Watt’s Happening?

by Don Pettit for Peace Energy Cooperative www.peaceenergy.ca ph 250-782-3882

Solar Power: our energy income

With no noise or pollution, solar electric panels can be placed anywhere: on your roof or in your yard. This rural home is one of thousands in Ontario now powered by sunlight. (photo by Peace Energy Coop director Roy Mumby)


h, it’s so frustrating.

Streaming photons have dutifully traveled 93 million miles from our great nuclear fusion reactor in the sky (the Sun), made their way through our dense atmosphere, and finally poured onto my bright new shiny roof-top solar array in Dawson Creek. The 23, 230 watt solar panels are all nicely interconnected, and lovely big cables are poised to deliver 5000 watts of clean solar energy into the inverter, which hangs dutifully next to my fuse box in the basement, standing ready to convert that wonderful solar direct current electricity into grid-friendly alternating current. Only a switch need be thrown to channel that sun power into my building, powering it and

feeding excess into the grid. But alas, nothing yet flows. The electrical inspection went smoothly last week. No problems. No issues. Now, again, I wait for paperwork. Frustrating. Soon, I am told, soon. So, while we’re waiting, lets talk energy. Then I’ll bust a few common myths about renewables in general and solar electricity in particular. SPENDING OUR ENERGY CAPITAL All energy comes from the sun, either directly or indirectly. Fossil fuels are solar energy that has been captured by ancient plants, buried, concentrated and stored underground millions of years ago. When

burned, they release that stored energy (and a long list of other less desirable things!). Their “energy density” is very high, making them very powerful, and they come in many useful forms, including solid (coal), liquid (oil) and gas. Fossil fuels represent our planet’s energy “capital.” It’s there, it’s available, and it works. But after just 100 years of intense use, its’ getting harder to extract (more and more energy input is needed per unit of output), and the price of burning it is catching up with us, big time (think oil spills, pollution of land, air and water, climate change . . .). Besides, burning our energy capital is kind of like burning up your retirement fund on big cars and trips to Hawaii: great fun, but eventually you’ll end up homeless on the street with nothing to eat. SPENDING OUR ENERGY INCOME Renewable energy, in all of its forms, represents our energy “income”, not it’s capital. When we tap into renewable energy (solar, wind, hydro, geothermal, tidal) we are tapping into energy that is constantly being created in real time, the same energy that is powering most of the on-going planetary activity that surrounds us: all plant and animal life, weather, ocean currents, etc. That’s A LOT of power! Many thousands of times more than we could ever use, and many thousands of times more than the energy stored in all the planet’s fossil fuels, past, present and future. And, (here’s the real bonus) it doesn’t run out, and it doesn’t pollute!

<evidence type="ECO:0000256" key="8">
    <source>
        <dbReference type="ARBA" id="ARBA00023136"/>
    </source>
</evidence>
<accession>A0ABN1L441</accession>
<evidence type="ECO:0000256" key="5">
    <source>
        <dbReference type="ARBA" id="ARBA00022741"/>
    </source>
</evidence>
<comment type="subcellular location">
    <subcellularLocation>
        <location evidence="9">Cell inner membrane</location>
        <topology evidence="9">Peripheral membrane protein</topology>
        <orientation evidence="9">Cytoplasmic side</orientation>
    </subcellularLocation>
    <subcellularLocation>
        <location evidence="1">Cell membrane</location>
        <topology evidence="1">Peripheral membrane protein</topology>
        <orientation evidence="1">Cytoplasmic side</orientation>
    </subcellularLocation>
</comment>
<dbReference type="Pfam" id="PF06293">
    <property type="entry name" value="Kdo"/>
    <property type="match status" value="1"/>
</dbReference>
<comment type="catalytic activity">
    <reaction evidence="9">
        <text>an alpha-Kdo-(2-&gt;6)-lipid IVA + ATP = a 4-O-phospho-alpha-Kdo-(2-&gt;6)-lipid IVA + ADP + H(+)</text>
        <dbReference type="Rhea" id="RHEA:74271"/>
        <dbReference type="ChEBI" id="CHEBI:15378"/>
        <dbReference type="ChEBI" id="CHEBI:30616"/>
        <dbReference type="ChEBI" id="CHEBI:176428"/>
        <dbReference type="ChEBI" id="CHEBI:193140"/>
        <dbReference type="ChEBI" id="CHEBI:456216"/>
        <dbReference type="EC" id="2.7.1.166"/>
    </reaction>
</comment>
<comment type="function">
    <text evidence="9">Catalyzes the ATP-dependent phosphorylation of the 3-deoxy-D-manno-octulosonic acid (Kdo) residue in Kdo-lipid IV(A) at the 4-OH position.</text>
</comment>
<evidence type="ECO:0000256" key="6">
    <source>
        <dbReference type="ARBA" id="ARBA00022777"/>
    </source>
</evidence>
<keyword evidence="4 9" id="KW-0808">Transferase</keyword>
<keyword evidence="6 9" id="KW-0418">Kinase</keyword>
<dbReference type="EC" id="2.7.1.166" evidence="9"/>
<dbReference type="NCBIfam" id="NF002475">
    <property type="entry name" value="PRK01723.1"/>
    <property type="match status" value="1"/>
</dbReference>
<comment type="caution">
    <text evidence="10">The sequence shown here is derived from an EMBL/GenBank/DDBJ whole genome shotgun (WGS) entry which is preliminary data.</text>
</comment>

Solar power, being simply sunlight (the primal energy source beamed directly to earth) converted directly to electricity, is perhaps the “purest” and most abundant of all energy sources. Each year, about 9 million kilowatt-hours of solar energy fall on each acre of generally sunny earth. That means that the solar energy falling on the roof of a house, even at the modest conversion efficiency of a photovoltaic panel (about 15%) is enough to power that house. JUST ASK JAPAN Is solar power practical? Just ask Japan. Last year Japanese citizens installed some 3,600 megawatts of solar on their homes and work places, a world record. That’s the equivalent of three Site C dams, or three nuclear reactors, in ONE YEAR! Terrified of another nuclear disaster, Japan is going solar, big time. Solar panels are energy intensive to manufacture: silicon, glass, aluminum, etc. Do they really make energy and carbon sense? Yes they do. Embodied energy and carbon is worked off by the panel’s output in 3 to 5 years, depending on how sunny the location. Then they go on working for another three-plus decades. My first solar panel, on my small home system, was purchased 28 years ago and is still working just fine thank you. There is no technical reason why modern panels will not produce electricity for a century or more. The world is going solar, for many very, very good reasons. I just wish my paperwork would come through . . .

Watt’s Happening? Quick Fact:
BREATH EASIER WITH RENEWABLES: to mark the recent historic shutdown of Ontario’s last coalfired power plant, the president of the Asthma Society of Canada wrote: “Renewable energy may not yet be perfect, but it isn’t killing us. Dirty air is.”

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